Sometimes, it’s just the second time that’s when the magic happens. It’s true with Unity Software CEO John Riccitiello, the man who Forbes claims has become the industry’s latest video game billionaire due to its rising shares, just eight years after his infamous resignation from the gaming firm Electronic Arts.
Unity hired Riccitiello, and the San Francisco-based software maker used to create hit games like Pokemon Go, Among Us, and Overcooked, as the company was the CEO in 2014. The age-old Riccitiello is currently worth $1.4 billion, thanks to the rapid growth of Unity shares, which have nearly tripled in the time since Unity’s IPO in September of 2020. Riccitiello holds 3.5 million Unity shares. He also has the option to buy almost 2.8 million shares more and has amassed around $215million (after-tax) from previous transactions of Unity and EA stock.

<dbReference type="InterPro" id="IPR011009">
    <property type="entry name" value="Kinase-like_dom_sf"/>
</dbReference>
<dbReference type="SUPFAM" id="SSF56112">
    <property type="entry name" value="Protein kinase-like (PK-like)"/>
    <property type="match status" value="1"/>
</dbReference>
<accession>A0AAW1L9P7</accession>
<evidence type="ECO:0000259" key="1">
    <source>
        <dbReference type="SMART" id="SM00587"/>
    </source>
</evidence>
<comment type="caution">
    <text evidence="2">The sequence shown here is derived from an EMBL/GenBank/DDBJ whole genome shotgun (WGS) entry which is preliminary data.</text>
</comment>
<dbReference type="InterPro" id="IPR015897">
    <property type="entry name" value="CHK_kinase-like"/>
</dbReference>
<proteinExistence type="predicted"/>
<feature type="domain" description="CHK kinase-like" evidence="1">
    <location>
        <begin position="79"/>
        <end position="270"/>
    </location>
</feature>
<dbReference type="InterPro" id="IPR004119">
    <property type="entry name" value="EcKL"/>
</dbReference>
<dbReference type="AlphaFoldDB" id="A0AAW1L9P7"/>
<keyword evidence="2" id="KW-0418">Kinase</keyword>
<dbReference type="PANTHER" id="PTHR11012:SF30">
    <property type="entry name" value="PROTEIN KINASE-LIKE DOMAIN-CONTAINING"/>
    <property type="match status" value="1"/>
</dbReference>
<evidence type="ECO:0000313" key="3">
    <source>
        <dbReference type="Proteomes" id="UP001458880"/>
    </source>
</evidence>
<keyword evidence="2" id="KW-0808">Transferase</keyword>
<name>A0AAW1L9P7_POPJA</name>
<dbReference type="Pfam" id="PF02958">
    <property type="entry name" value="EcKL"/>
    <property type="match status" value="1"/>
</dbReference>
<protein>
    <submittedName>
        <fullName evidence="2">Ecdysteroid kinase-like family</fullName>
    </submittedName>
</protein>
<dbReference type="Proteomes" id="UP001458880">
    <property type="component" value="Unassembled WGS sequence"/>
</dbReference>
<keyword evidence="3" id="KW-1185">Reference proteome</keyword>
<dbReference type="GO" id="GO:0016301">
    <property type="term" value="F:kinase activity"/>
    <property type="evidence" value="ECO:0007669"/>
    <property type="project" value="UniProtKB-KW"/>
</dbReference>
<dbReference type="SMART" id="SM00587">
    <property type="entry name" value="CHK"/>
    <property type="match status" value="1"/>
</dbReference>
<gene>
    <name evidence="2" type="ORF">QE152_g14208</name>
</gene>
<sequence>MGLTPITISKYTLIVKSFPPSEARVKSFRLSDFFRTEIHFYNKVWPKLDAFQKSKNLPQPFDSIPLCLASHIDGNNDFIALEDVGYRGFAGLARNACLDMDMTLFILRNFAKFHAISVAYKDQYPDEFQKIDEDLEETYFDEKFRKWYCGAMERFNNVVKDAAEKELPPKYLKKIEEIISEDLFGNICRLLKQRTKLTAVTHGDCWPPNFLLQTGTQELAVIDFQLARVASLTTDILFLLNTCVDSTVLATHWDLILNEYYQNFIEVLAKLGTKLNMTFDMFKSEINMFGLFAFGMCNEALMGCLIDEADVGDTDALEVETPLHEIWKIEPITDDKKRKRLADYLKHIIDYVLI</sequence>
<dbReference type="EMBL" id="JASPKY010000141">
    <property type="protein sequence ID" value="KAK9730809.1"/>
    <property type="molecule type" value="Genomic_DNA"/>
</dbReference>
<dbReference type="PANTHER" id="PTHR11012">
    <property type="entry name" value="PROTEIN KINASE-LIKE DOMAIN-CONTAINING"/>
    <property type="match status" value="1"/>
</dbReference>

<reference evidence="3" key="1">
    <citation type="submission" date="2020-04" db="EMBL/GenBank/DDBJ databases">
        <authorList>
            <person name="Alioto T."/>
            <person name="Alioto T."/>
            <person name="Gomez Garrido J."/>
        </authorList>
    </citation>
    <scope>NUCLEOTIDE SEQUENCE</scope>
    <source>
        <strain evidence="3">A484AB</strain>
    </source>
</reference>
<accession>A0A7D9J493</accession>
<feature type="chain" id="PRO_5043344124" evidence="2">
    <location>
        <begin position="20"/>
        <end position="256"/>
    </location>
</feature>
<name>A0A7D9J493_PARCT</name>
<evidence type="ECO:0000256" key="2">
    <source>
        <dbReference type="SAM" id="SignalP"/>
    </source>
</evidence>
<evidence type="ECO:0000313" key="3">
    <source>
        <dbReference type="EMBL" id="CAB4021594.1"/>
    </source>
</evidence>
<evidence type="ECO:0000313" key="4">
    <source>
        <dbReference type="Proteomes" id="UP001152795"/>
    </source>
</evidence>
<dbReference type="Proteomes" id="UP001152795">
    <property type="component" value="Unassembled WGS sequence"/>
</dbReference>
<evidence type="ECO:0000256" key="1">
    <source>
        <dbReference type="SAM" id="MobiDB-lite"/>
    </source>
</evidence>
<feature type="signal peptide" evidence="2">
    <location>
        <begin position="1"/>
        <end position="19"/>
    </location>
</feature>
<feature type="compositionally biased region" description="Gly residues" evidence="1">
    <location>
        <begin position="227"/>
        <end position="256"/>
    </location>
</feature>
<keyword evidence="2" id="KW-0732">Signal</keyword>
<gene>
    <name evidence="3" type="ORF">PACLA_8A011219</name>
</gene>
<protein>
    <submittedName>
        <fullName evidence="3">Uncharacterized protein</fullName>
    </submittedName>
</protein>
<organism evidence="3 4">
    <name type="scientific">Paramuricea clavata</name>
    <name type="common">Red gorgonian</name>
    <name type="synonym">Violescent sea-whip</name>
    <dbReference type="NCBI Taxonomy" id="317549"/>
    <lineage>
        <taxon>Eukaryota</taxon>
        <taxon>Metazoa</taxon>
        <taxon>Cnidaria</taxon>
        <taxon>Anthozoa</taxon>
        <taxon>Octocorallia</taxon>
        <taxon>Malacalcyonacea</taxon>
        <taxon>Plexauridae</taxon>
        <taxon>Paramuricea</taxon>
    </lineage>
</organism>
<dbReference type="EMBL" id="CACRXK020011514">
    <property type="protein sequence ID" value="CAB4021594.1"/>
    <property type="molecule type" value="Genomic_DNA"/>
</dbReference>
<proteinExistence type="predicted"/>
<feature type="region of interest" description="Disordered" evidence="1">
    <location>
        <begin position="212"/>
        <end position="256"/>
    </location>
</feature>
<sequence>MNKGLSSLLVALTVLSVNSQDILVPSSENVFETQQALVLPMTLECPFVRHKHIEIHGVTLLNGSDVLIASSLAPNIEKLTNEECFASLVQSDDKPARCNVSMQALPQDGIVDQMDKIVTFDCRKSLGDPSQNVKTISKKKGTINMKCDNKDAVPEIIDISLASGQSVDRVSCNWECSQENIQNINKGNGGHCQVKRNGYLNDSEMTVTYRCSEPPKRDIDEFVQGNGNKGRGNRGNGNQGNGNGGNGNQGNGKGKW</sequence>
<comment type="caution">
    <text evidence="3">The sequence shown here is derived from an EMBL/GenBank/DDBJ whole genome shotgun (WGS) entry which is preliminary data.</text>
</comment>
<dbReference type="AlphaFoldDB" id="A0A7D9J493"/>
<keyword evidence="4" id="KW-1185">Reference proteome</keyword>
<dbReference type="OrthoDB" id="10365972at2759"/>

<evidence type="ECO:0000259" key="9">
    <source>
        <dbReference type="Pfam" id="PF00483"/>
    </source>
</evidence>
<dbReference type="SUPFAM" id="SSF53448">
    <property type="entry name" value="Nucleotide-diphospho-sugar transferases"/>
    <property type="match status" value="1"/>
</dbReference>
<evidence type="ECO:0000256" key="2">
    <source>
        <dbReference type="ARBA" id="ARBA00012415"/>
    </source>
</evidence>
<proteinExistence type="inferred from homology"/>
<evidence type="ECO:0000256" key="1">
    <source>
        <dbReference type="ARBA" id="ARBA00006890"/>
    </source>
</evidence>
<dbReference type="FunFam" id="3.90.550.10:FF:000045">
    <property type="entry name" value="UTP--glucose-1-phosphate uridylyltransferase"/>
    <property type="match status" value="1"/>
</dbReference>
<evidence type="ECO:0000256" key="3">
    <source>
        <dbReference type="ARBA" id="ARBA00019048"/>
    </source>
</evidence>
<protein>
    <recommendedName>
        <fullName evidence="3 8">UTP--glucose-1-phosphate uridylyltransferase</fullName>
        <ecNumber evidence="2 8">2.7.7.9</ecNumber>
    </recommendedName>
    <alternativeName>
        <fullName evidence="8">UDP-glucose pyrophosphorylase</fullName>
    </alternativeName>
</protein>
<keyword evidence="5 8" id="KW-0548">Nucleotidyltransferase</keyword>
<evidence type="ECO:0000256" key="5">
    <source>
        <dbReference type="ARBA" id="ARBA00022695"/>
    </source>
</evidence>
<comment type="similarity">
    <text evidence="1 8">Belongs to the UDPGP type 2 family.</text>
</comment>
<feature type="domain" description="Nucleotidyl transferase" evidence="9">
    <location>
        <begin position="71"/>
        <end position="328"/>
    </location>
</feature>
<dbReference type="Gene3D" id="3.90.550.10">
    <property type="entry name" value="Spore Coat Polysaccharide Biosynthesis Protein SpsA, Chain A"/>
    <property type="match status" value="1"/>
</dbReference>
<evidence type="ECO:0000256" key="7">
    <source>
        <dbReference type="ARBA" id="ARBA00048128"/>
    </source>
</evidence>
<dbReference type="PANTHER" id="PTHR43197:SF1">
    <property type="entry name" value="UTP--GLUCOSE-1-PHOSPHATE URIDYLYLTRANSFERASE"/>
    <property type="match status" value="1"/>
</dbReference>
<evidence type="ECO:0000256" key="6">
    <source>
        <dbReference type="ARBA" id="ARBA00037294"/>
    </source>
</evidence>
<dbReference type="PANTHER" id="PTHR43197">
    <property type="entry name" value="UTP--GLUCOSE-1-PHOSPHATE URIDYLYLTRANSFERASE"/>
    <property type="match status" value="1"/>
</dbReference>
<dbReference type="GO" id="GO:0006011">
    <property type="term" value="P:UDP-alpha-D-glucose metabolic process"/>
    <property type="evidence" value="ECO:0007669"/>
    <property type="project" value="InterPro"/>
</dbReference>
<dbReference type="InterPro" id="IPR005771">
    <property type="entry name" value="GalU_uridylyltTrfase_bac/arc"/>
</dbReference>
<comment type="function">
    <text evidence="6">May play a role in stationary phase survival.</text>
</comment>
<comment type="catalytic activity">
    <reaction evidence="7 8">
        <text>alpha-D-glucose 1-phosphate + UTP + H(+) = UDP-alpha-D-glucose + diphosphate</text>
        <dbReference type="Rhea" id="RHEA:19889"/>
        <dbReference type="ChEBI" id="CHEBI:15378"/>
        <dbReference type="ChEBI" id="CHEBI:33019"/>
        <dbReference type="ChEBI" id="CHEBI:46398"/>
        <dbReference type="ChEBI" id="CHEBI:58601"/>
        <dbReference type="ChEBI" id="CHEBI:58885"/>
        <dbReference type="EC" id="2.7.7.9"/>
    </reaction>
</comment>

Riccitiello’s fortunes have been buoyed after the announcement of Unity’s largest acquisition to date: the division of technology of Weta Digital, the visual effects studio founded by Lord of the Rings director Peter Jackson, for which Unity will pay $1.625 billion, both in cash and shares. The shares of Unity have increased by 15 percent to $197.55 after the news of the deal. It has also created a billionaire from Jackson. The Icelandic-born David Helgason founded Unity in 2004 before stepping from the position of the CEO in October 2014 to make way for Riccitiello and has also been a billionaire as co-founder and chief technology officer Joachim “Joe” Ante from Germany.